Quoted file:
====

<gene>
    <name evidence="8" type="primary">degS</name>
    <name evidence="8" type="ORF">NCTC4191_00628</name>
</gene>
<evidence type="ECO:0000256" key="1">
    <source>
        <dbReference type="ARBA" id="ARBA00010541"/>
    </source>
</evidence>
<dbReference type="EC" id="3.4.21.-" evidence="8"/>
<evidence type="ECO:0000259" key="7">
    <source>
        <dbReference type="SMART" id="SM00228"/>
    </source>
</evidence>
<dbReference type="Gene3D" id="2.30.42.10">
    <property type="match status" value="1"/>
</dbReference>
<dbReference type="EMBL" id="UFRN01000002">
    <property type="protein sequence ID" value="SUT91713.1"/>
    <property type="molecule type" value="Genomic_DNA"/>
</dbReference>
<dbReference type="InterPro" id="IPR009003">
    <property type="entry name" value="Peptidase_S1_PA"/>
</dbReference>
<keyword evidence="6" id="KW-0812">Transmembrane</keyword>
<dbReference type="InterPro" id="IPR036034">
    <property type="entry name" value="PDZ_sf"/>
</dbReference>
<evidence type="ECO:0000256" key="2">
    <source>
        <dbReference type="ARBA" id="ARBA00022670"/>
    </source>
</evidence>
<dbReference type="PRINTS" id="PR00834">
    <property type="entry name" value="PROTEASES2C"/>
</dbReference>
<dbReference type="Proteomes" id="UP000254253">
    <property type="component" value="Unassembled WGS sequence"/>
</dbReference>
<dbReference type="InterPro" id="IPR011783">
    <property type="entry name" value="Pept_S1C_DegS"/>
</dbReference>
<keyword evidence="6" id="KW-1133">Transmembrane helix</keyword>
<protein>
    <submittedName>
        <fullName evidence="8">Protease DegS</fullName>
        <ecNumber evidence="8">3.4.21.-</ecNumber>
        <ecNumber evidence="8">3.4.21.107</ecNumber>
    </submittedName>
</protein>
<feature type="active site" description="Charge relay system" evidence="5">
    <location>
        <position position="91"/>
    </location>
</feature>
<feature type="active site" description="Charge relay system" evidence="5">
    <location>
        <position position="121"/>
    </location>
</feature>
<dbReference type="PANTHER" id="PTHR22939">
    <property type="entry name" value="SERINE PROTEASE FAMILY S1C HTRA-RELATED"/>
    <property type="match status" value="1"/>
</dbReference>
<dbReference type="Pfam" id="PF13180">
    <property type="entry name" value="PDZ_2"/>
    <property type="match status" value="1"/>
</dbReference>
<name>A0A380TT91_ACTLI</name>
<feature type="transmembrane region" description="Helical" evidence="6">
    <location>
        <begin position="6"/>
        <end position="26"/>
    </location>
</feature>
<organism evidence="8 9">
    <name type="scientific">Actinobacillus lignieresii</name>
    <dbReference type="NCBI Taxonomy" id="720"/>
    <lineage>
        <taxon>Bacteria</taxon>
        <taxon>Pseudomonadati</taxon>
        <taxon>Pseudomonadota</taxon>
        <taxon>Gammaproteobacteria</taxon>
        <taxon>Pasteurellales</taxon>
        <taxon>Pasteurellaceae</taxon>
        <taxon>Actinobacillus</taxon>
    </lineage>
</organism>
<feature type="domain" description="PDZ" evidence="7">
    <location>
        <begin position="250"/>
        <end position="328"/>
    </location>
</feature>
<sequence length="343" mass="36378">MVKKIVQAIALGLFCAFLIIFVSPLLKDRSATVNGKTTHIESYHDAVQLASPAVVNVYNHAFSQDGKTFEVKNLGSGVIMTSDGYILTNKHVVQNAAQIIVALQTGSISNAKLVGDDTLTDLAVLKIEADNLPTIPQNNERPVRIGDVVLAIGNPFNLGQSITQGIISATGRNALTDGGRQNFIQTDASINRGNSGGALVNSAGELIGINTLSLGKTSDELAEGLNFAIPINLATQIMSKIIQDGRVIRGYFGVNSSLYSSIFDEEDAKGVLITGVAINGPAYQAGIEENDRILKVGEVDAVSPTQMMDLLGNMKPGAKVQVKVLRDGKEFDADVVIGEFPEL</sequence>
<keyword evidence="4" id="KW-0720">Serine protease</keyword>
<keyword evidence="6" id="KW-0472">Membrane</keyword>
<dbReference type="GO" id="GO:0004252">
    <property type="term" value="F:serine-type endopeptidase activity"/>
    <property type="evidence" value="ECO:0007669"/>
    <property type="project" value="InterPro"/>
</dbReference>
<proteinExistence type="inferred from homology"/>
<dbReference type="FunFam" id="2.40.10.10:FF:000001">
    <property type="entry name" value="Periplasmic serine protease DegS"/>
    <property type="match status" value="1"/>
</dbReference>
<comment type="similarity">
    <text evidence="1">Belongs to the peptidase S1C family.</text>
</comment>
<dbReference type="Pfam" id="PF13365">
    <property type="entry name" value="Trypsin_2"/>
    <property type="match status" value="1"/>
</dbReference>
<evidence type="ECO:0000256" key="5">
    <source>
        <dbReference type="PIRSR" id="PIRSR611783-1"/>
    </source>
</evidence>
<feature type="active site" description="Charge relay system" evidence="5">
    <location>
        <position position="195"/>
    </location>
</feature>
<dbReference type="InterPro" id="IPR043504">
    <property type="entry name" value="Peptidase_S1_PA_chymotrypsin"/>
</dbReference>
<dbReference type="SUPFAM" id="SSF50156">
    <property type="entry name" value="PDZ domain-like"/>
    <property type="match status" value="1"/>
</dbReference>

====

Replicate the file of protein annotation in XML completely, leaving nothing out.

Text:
<gene>
    <name evidence="8" type="primary">degS</name>
    <name evidence="8" type="ORF">NCTC4191_00628</name>
</gene>
<evidence type="ECO:0000256" key="1">
    <source>
        <dbReference type="ARBA" id="ARBA00010541"/>
    </source>
</evidence>
<dbReference type="EC" id="3.4.21.-" evidence="8"/>
<evidence type="ECO:0000259" key="7">
    <source>
        <dbReference type="SMART" id="SM00228"/>
    </source>
</evidence>
<dbReference type="Gene3D" id="2.30.42.10">
    <property type="match status" value="1"/>
</dbReference>
<dbReference type="EMBL" id="UFRN01000002">
    <property type="protein sequence ID" value="SUT91713.1"/>
    <property type="molecule type" value="Genomic_DNA"/>
</dbReference>
<dbReference type="InterPro" id="IPR009003">
    <property type="entry name" value="Peptidase_S1_PA"/>
</dbReference>
<keyword evidence="6" id="KW-0812">Transmembrane</keyword>
<dbReference type="InterPro" id="IPR036034">
    <property type="entry name" value="PDZ_sf"/>
</dbReference>
<evidence type="ECO:0000256" key="2">
    <source>
        <dbReference type="ARBA" id="ARBA00022670"/>
    </source>
</evidence>
<dbReference type="PRINTS" id="PR00834">
    <property type="entry name" value="PROTEASES2C"/>
</dbReference>
<dbReference type="Proteomes" id="UP000254253">
    <property type="component" value="Unassembled WGS sequence"/>
</dbReference>
<dbReference type="InterPro" id="IPR011783">
    <property type="entry name" value="Pept_S1C_DegS"/>
</dbReference>
<keyword evidence="6" id="KW-1133">Transmembrane helix</keyword>
<protein>
    <submittedName>
        <fullName evidence="8">Protease DegS</fullName>
        <ecNumber evidence="8">3.4.21.-</ecNumber>
        <ecNumber evidence="8">3.4.21.107</ecNumber>
    </submittedName>
</protein>
<feature type="active site" description="Charge relay system" evidence="5">
    <location>
        <position position="91"/>
    </location>
</feature>
<feature type="active site" description="Charge relay system" evidence="5">
    <location>
        <position position="121"/>
    </location>
</feature>
<dbReference type="PANTHER" id="PTHR22939">
    <property type="entry name" value="SERINE PROTEASE FAMILY S1C HTRA-RELATED"/>
    <property type="match status" value="1"/>
</dbReference>
<dbReference type="Pfam" id="PF13180">
    <property type="entry name" value="PDZ_2"/>
    <property type="match status" value="1"/>
</dbReference>
<name>A0A380TT91_ACTLI</name>
<feature type="transmembrane region" description="Helical" evidence="6">
    <location>
        <begin position="6"/>
        <end position="26"/>
    </location>
</feature>
<organism evidence="8 9">
    <name type="scientific">Actinobacillus lignieresii</name>
    <dbReference type="NCBI Taxonomy" id="720"/>
    <lineage>
        <taxon>Bacteria</taxon>
        <taxon>Pseudomonadati</taxon>
        <taxon>Pseudomonadota</taxon>
        <taxon>Gammaproteobacteria</taxon>
        <taxon>Pasteurellales</taxon>
        <taxon>Pasteurellaceae</taxon>
        <taxon>Actinobacillus</taxon>
    </lineage>
</organism>
<feature type="domain" description="PDZ" evidence="7">
    <location>
        <begin position="250"/>
        <end position="328"/>
    </location>
</feature>
<sequence length="343" mass="36378">MVKKIVQAIALGLFCAFLIIFVSPLLKDRSATVNGKTTHIESYHDAVQLASPAVVNVYNHAFSQDGKTFEVKNLGSGVIMTSDGYILTNKHVVQNAAQIIVALQTGSISNAKLVGDDTLTDLAVLKIEADNLPTIPQNNERPVRIGDVVLAIGNPFNLGQSITQGIISATGRNALTDGGRQNFIQTDASINRGNSGGALVNSAGELIGINTLSLGKTSDELAEGLNFAIPINLATQIMSKIIQDGRVIRGYFGVNSSLYSSIFDEEDAKGVLITGVAINGPAYQAGIEENDRILKVGEVDAVSPTQMMDLLGNMKPGAKVQVKVLRDGKEFDADVVIGEFPEL</sequence>
<keyword evidence="4" id="KW-0720">Serine protease</keyword>
<keyword evidence="6" id="KW-0472">Membrane</keyword>
<dbReference type="GO" id="GO:0004252">
    <property type="term" value="F:serine-type endopeptidase activity"/>
    <property type="evidence" value="ECO:0007669"/>
    <property type="project" value="InterPro"/>
</dbReference>
<proteinExistence type="inferred from homology"/>
<dbReference type="FunFam" id="2.40.10.10:FF:000001">
    <property type="entry name" value="Periplasmic serine protease DegS"/>
    <property type="match status" value="1"/>
</dbReference>
<comment type="similarity">
    <text evidence="1">Belongs to the peptidase S1C family.</text>
</comment>
<dbReference type="Pfam" id="PF13365">
    <property type="entry name" value="Trypsin_2"/>
    <property type="match status" value="1"/>
</dbReference>
<evidence type="ECO:0000256" key="5">
    <source>
        <dbReference type="PIRSR" id="PIRSR611783-1"/>
    </source>
</evidence>
<feature type="active site" description="Charge relay system" evidence="5">
    <location>
        <position position="195"/>
    </location>
</feature>
<dbReference type="InterPro" id="IPR043504">
    <property type="entry name" value="Peptidase_S1_PA_chymotrypsin"/>
</dbReference>
<dbReference type="SUPFAM" id="SSF50156">
    <property type="entry name" value="PDZ domain-like"/>
    <property type="match status" value="1"/>
</dbReference>